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Random words, pictures and thoughts of one who always wishes to be on the mind's road to discovery!

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Connecticut River Valley, New England, United States

Wednesday, February 29, 2012

On The Road Again

Hello roadies! 

Sorry there was no update last night but Tuesday is about the only good TV night all week--NCIS,NCISLA and White Collar.  So where did I leave off? Ah, yes, Daytona and dinner with the Doyles.

Couldn't sleep even though we'd gotten in early, by around 730 actually. I watched the race with Bill until 9 when he retired. Since I just don't get watching cars go round and round in ovoid patterns with no apparent change, I watched Cold Case. At around 945, during a commercial, I decided to check to see if anything interesting had happened. Imagine my surprise at the conflagration! When they showed the incinerated car and truck I was positive that at least one of the people had died. What a miracle they both survived relatively unscathed. Guess those precautions and emergency measures work smoothly. Anyway, went back to Castle and then to bed at 11, my usual time. Everything was pretty well packed but at 6 am I was wide awake and, though I tried, there was no getting back to sleep. Got up, had breakfast, got the food from the fridge they we were taking with us and organized the rest so that Bob and Trish could find it easily and, hopefully, use it or leave it for Jack and Kate, who are arriving for bike week. By tennish, we'd patted the dogs one last time, hugged BandT--well, Bill shook hands--and mailed the Netflix DVD's and postcards to Barb and Aunt Shirl and were on our way--across the causeway bridge--sadly, for the last time--heading West on Rte 44.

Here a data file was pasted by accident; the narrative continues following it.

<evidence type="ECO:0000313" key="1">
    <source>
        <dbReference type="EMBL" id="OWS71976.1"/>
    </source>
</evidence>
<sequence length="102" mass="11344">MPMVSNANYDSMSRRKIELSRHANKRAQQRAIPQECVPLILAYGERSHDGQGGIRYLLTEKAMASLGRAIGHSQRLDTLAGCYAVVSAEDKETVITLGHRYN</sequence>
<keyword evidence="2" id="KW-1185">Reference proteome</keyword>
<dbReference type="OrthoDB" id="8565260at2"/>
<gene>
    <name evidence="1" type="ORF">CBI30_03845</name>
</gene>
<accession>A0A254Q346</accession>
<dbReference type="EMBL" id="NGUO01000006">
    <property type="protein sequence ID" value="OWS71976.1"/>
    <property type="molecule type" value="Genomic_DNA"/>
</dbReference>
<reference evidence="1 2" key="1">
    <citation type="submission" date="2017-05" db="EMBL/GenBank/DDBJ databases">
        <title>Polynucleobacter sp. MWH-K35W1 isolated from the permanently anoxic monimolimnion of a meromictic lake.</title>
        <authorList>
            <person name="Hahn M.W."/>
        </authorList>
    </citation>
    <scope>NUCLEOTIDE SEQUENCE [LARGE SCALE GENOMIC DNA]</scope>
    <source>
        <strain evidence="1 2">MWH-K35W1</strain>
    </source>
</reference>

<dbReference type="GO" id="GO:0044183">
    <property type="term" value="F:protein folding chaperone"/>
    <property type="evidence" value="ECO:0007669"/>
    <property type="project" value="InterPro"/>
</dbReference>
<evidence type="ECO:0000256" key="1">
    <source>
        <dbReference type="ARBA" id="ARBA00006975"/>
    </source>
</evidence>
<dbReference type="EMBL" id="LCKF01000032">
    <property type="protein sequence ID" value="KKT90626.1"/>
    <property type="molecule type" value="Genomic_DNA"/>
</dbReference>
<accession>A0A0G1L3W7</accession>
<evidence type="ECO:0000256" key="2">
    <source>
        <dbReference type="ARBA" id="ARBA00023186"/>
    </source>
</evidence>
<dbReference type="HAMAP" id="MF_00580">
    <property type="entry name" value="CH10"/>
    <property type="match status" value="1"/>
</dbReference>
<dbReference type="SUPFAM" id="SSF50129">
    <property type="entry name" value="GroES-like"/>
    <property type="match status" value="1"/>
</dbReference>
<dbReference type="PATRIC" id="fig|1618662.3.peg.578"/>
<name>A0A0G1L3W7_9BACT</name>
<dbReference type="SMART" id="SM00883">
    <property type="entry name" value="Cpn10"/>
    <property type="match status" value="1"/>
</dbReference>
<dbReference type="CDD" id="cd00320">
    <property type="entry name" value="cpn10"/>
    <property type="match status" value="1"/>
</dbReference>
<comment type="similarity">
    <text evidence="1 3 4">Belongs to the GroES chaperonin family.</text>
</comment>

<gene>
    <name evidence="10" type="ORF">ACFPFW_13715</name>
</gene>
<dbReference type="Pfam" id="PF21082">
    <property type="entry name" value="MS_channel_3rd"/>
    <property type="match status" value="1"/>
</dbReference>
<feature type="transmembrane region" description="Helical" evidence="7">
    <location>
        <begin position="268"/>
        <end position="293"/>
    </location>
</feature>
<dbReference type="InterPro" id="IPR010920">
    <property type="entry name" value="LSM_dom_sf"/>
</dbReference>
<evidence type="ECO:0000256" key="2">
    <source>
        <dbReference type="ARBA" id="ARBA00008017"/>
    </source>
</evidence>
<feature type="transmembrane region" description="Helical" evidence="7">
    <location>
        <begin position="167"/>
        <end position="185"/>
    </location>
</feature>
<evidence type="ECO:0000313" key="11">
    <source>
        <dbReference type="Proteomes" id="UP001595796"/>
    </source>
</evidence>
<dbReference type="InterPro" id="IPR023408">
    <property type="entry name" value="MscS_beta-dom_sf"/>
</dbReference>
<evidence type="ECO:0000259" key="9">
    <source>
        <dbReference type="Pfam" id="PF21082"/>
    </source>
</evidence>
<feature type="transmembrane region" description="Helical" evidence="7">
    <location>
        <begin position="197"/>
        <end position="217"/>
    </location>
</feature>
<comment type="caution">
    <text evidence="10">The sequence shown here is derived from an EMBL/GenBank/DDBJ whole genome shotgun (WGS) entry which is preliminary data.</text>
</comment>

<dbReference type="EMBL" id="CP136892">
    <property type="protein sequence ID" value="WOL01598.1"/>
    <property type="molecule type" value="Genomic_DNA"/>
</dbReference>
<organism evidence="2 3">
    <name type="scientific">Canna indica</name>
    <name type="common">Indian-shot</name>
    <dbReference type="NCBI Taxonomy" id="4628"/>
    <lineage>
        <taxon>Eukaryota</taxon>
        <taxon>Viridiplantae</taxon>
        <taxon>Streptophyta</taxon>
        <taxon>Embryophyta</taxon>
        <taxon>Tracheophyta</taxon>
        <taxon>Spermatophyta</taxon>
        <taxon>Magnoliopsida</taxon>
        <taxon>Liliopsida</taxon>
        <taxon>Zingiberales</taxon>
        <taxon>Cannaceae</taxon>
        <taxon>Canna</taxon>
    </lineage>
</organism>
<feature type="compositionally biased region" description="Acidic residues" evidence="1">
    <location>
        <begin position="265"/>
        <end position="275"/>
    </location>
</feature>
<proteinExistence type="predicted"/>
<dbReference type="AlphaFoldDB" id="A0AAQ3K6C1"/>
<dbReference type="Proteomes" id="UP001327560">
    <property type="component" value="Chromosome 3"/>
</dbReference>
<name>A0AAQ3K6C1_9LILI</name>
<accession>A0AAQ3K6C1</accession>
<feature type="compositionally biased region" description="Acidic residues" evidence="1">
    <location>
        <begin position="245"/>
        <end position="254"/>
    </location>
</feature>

At first blush the landscape looks like home--forested on two lane roads--but upon closer examination it is evident that the forest is nothing like ours. Lots of oaks and what we assume are all considered palm trees, with a very think understory of palmetto and other very thick vegetation. There is no walking through these " woods "--one must hack through them.  Soon, this gave way to open pasture with wooden fences. Ranches--Bill says there are lots of cowboys in Florida. I don't know but there are lots of cows. In time, too, we came upon a small swath of citrus groves and the trees were quite heavy with oranges. In truth, it was amazing how few groves there were and we saw only one roadside stand selling HoneyBells--it was on the other side of the median and we thought we'd encounter others--but no, so we did not have any citrus so far.

Before Eustis we came to Fl 46 and headed down to Mt Dora which is a cut little town with quaint buildings. It is not an easy walking town, however, with unlevel sidewalks, hills and valleys and little alleys. We drove around and admired some of the old architecture. The found 441 and continued on our way reconnecting with 44 and arriving in Tavares. We had gotten a bit hungry by that time and I spotted a little diner with the cute name Soup to Nuts.

As we headed toward the dining area a young man stopped at a booth and indicated we should sit there. Bill asked him if he was Michael and, smilingly, he said yes. I gave them both a quizzical look and they just laughed. I said to Bill--there must have been a sign and he said Nope, Mike and I are old buddies and Mike said yup. What a pair! So to remember him forever I took a picture of our old family friend, Mike as well as several shots of the fun diner playing Brenda Lee singing I'm Sorry among other great hits of the 50's and 60's. As we left, I also turned and took a snap of the sign that should have tripped me on my way in. Sometimes, lately, I'm terribly oblivious of my surroundings---and I'm usually so observant. Another sign of the golden years??